Senators significantly alter transgender bathroom bill

Signage for the restrooms at the Utah Capitol in Salt Lake City on Wednesday, Jan. 24, 2024.
Signage for the restrooms at the Utah Capitol in Salt Lake City on Wednesday, Jan. 24, 2024. | Megan Nielsen, Deseret News

Utah senators adopted significant changes to a transgender bathroom bill on the Senate floor Wednesday — removing sex-based distinctions in restrooms in government-owned buildings, while retaining limits on restroom use that doesn't match an individual's sex at birth in publicly-operated changing rooms and bathrooms in public schools.

A substituted version of HB257 — which was adopted and given preliminary approval by the Senate — also excludes domestic violence shelters and other entities that receive federal grants, after service providers expressed concern the original bill could threaten millions in federal funding.

Sen. Dan McCay, R-Riverton, the floor sponsor of the bill and sponsor of the substitute, said the new version makes a distinction between restrooms and changing rooms. The bill still requires an individual to legally change the sex on a birth certificate and undergo gender-related surgery in order to use a changing room or locker room that doesn't match their sex at birth.

"We want to ensure that everyone feels comfortable in privacy areas in Utah," he told colleagues on the floor.

He praised bill sponsor Rep. Kera Birkeland, R-Morgan, saying he's “proud of what she’s done in working with stakeholders and working with drafting attorneys and with me. I'm not always easy to work with, so I give her hats off for doing that.”

The most recent changes do not restrict access to transgender individuals in government-owned or -operated buildings — except for public schools — as long as the individuals don't engage in lewdness, voyeurism or loitering. Bathroom use would still be limited in public schools because they are already required to provide privacy accommodations such as unisex spaces for transgender students, according to McCay.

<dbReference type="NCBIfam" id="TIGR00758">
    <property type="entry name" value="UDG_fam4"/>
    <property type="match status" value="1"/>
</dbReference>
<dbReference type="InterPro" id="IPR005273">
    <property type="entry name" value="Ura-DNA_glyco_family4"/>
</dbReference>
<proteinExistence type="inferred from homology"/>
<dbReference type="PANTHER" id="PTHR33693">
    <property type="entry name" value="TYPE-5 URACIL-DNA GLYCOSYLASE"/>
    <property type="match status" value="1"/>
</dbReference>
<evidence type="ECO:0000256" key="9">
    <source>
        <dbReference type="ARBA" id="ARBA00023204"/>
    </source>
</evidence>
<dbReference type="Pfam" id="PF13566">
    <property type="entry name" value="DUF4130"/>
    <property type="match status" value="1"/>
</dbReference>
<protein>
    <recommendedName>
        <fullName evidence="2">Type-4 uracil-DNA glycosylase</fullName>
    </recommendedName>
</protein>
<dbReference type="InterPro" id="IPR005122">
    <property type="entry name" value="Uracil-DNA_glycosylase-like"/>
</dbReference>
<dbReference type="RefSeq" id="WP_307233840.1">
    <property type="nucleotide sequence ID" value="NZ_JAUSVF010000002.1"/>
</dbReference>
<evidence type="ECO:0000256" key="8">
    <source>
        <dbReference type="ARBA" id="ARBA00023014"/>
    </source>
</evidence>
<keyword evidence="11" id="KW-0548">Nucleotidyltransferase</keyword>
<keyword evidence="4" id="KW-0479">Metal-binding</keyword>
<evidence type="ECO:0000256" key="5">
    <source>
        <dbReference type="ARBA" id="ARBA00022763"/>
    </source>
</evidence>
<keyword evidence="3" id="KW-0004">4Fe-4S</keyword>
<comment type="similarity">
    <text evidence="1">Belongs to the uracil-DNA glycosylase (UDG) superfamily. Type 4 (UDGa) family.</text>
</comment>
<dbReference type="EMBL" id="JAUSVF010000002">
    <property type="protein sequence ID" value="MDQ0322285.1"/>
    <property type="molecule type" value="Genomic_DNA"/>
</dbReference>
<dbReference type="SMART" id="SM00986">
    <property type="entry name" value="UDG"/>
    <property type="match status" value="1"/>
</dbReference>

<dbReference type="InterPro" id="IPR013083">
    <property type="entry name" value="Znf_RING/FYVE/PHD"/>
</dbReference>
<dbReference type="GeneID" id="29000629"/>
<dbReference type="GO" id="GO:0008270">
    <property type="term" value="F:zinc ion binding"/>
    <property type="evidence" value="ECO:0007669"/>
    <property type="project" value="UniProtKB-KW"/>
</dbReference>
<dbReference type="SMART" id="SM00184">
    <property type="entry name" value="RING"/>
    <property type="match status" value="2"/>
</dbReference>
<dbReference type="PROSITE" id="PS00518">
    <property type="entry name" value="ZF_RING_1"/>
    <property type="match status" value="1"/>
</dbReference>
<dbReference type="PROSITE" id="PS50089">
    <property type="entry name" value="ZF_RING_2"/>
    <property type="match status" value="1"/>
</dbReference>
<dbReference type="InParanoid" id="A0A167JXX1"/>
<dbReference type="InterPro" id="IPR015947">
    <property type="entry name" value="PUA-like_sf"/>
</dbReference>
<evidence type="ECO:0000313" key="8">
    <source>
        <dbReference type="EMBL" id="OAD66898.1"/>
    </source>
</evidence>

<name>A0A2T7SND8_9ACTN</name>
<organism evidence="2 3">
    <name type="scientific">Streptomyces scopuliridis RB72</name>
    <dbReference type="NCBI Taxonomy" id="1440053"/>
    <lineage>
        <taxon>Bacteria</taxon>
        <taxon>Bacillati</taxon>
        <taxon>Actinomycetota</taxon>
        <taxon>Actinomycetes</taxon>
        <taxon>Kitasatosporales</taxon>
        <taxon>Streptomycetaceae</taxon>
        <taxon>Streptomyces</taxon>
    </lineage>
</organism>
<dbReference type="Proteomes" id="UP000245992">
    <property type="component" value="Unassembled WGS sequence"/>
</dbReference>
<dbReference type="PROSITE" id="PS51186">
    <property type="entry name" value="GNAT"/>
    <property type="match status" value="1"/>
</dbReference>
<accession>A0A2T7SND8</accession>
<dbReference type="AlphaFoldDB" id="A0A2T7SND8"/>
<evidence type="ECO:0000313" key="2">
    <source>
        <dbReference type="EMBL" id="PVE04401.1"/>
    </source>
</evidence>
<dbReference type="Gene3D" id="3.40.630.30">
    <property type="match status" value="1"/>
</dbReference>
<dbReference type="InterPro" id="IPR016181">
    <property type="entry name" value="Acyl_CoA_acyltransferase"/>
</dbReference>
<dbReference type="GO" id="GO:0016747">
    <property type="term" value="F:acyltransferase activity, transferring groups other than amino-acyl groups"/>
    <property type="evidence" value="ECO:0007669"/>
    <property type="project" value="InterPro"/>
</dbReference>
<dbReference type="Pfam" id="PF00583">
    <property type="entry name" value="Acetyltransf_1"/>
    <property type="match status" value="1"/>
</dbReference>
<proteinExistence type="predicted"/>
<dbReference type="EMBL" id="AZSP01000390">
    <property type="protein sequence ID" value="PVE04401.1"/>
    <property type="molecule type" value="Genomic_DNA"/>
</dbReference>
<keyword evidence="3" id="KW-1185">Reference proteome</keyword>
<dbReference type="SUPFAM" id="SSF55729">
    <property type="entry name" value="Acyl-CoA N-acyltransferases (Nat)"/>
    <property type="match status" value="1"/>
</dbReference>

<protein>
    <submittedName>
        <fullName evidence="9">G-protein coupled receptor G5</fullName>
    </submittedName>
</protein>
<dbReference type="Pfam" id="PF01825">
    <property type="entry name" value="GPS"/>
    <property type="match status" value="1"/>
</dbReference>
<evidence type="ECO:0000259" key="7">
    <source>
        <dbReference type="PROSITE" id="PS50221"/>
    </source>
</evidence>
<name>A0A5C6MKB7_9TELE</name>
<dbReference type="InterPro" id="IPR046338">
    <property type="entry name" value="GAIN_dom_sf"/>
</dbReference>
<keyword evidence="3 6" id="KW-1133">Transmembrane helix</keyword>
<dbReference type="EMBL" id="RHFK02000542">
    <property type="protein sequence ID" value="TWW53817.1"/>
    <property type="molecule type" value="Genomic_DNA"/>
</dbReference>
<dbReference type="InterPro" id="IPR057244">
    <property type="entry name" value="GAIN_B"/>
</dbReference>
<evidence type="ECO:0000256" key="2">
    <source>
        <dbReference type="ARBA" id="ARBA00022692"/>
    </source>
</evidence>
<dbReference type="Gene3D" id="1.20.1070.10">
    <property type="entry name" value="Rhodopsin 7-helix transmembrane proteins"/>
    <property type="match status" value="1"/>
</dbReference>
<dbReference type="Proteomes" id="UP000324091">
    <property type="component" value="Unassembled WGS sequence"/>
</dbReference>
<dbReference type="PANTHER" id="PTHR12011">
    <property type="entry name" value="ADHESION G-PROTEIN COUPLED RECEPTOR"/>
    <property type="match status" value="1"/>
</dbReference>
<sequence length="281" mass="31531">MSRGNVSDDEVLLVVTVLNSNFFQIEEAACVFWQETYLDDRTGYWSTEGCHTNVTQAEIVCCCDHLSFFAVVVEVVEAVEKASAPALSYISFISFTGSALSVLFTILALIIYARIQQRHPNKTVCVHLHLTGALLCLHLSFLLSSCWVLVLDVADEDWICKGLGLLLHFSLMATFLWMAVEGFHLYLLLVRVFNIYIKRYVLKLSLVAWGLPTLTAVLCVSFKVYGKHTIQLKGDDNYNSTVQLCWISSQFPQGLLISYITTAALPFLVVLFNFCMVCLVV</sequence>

HB257 still includes requirements that government buildings increase the number of unisex or single-stall facilities available to the public.

Senators unveiled the substitute version of the bill shortly before taking recess on Wednesday, with plans to vote a final time Thursday morning. Due to the bill being made public only a few minutes earlier, a representative for Equality Utah, an LGBTQ+ rights organization, told the group had no comment on the changes as they are still reviewing the bill.

Senate Democrats have yet to take a position, citing further review of the changes.

"We are eager to read it," Senate Minority Leader Luz Escamilla, D-Salt Lake City, told reporters.

The Senate GOP caucus appeared to be split on the proposal ahead of the vote. Senate Majority Leader Evan Vickers, R-Cedar City, said Republicans discussed the bill during their caucus lunch meeting on Tuesday.

"We did talk about the transgender bathroom bill and had significant discussion about it, but did not take any position," Vickers said. "We are considering some changes and (Senate President) Adams is working with Rep. Birkeland and others to look at potential policy changes to make sure we get it right."

Republican Sens. Todd Weiler, R-Woods Cross, and Daniel Thatcher, R-West Valley City, both signaled support for the changes in speeches on the floor. Thatcher has spoken passionately against bills in previous sessions to prohibit transgender girls from competing in high school sports and ban gender-related surgeries for minors.

He said he was "prepared" to "fight this battle," but was encouraged by the changes.

"I want to express my incredible gratitude for this big change," he said. "Removing the sex designations related to restrooms and focusing on the behavior is a huge change, and I hope is enough to bring support from the community and to send the message that we are trying to solve a problem and not target anyone specifically."

"It looks like it's a vast improvement," said Weiler, who still voted "no" in a preliminary round of voting because it would be "irresponsible to vote yes on something I don't understand yet."

Senators are expected to vote on the bill on Thursday. In the meantime, negotiations are likely ongoing between stakeholders and additional changes could be made before the bill is approved.

Because the Senate changed the bill that was approved by the House late last week, HB257 will go back to the House for consideration once approved by senators.

This story will be updated.